Digital signage networks are powerful communications tools, but to get the most out of them requires proper monitoring, content management and control.
Digital signage networks are enticing to marketers, advertisers and large institutions because they offer exceptional reach and wrest control away from traditional gatekeepers, thus collapsing the distance between the communicator and the medium.
So much for the highfalutin talk; let’s get practical and take a journey on the road to succeeding with digital signage networks. If digital signage networks are to achieve these lofty goals, they must offer certain fundamental capabilities, including making it simple to manage content, monitor playout, detect network faults, diagnose problems, control individual monitors and override playout schedules to issue emergency messages in times of distress, such as weather events, fires and other catastrophes.
The first stop on this journey is the content management server. The content management server provides a network operations center (NOC) with access to every, or targeted, digital signs along the network. Rather than manually communicating point-to-point, addressing one digital signage player after another sequentially from a central location to distribute media and playout schedules, the content management server pushes out new media and schedules to targeted players over a LAN, WAN or VPN as instructed by someone with administrative rights -often long after that person has left for the day and is snoozing away in bed.
Depending upon the application, it may also be necessary for the content management server to accommodate hyperlocal content playback on specific monitors, which, for example, may share the same general geography. Imagine a university with a digital signage network. A content management system could serve media files and playlists for all but a single onscreen area to ensure consistency of messaging across campus. However, in that reserved onscreen space hyperlocal content regarding individual schools, colleges and departments could playback messages tailored to their needs.
The next trailmarker to success is confidence monitoring of individual signs in the network. Think of the nightmarish task of continuously making sure every sign in a network is functioning if there were no IP network connectivity. You’d need some comfortable running shoes or lots of reliable people to watch the monitors locally and report problems as they arise. A far more practical approach is to ping each monitor via the IP network at a regular interval -maybe every 30 seconds- take a snapshot of what’s on the screen and visually inspect each representation when alerted to a problem from a central location in the NOC.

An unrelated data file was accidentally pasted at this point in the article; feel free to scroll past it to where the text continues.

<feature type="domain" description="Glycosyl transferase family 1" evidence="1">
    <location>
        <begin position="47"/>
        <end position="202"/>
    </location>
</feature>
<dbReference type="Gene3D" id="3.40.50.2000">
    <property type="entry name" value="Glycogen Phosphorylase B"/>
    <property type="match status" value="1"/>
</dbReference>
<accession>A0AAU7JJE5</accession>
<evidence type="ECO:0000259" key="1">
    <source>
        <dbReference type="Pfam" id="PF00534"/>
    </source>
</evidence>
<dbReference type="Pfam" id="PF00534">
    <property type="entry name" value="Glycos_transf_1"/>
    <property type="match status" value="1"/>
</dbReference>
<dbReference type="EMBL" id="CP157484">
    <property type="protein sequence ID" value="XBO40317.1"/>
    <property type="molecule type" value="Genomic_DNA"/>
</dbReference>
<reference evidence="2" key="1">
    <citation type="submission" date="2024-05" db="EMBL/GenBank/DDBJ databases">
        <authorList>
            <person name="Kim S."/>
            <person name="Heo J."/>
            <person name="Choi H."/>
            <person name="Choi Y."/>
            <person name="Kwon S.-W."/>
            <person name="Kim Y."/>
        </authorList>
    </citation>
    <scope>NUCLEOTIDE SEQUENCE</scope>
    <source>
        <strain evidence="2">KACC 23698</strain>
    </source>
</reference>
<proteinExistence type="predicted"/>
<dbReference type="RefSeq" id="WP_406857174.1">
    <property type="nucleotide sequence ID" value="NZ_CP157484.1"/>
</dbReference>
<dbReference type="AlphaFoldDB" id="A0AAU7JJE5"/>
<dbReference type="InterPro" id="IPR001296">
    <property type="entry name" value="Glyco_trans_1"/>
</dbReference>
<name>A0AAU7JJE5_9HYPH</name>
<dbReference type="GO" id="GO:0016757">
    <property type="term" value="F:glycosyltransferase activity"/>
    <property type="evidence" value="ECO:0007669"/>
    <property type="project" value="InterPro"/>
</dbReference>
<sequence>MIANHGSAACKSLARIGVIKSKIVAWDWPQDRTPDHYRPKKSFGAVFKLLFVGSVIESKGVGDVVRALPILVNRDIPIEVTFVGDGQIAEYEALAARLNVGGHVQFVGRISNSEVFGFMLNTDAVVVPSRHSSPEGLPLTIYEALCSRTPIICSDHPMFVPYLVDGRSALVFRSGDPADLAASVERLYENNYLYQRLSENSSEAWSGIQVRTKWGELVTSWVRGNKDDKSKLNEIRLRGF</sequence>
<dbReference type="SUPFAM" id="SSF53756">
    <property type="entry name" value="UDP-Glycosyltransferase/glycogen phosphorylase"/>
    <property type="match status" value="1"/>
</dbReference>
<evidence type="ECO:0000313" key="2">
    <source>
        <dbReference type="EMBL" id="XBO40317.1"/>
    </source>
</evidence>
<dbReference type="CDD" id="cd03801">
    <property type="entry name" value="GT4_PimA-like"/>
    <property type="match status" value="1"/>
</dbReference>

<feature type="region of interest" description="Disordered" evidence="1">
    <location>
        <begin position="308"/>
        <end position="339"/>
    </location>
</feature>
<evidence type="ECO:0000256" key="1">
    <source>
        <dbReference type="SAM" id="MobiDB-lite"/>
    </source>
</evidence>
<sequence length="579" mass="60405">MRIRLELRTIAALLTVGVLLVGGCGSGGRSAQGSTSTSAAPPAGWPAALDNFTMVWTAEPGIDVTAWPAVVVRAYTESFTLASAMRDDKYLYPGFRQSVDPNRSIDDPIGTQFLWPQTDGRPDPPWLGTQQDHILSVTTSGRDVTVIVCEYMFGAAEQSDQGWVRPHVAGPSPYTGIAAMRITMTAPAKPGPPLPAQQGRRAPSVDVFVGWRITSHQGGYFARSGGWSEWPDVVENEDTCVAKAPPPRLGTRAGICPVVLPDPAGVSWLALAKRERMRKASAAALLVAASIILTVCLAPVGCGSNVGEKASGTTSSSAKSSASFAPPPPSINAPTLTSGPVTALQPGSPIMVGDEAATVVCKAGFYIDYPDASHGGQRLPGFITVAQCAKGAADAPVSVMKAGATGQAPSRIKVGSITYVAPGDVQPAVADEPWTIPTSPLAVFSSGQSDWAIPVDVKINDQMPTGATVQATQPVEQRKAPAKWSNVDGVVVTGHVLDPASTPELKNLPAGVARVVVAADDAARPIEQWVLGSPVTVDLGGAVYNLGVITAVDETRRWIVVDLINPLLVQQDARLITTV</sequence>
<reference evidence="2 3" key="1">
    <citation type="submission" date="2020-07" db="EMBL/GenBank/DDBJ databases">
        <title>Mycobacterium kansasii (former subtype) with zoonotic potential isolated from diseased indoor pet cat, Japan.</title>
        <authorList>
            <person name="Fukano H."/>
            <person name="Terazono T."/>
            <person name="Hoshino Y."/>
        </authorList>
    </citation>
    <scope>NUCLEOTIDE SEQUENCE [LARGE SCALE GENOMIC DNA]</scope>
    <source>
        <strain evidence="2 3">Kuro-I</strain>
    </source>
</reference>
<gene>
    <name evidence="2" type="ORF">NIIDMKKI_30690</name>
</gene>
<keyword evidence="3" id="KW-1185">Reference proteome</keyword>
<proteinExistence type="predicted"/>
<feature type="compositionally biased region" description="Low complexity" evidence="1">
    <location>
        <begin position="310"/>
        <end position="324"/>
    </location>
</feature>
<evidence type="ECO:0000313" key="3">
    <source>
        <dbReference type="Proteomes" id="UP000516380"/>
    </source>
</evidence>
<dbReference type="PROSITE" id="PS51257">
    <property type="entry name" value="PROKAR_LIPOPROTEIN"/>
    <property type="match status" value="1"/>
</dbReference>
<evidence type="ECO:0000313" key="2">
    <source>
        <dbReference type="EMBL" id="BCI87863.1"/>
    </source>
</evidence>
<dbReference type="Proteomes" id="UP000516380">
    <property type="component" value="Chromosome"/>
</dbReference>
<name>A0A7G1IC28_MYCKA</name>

This leads to the next two landmarks on our journey: fault detection and diagnostics. As individual digital signage players and monitors are pinged, a range of established conditions can be inspected, such as network connection integrity, chassis airflow and temperature. Fault detection and diagnostics not only equip technicians with knowledge of what problem to look for before they even arrive at a faulty player or monitor, but also alert network administrators to impending problems that can be corrected preemptively as conditions drift beyond certain thresholds.
The penultimate stop on this quest is individual monitor control. Imagine the energy and dollar savings to be realized by an institution or enterprise with dozens, hundreds or even thousands of LCD monitors on a digital signage network if only there were a way to turn the monitors off after hours and back on in the morning. A successful digital signage network implementation will provide for RS-232 or IP control over monitors to provide just that control.
The last marker on this path is emergency messaging override. In the event of a fire, a terror situation or severe weather, emergency messaging can mean the difference between life and death. Thus, it’s extremely important that authorized personnel -such as upper management, a campus police chief, or emergency response coordinator- have the ability to simply override signage playout schedules on a universal or targeted basis, depending upon the circumstance. This should be done via an ordinary Internet connection via password protected access so there is no need to travel to the NOC and thus no unnecessary delay. Additionally, the emergency messaging system should provide access and remote control of all monitors in the event that an emergency situation develops after hours when monitors are shut down and only a handful of people or at the location. Having the ability to turn on the monitors remotely ensures 24-7 communications in case of an emergency.
Taking the time and effort to ensure these way markers are accounted for when setting up a digital signage network is worthwhile. Doing so will ensure your institution or enterprise has the maximum degree of control and flexibility and elevate your chances of successfully communicating important messages to people via your digital signage network.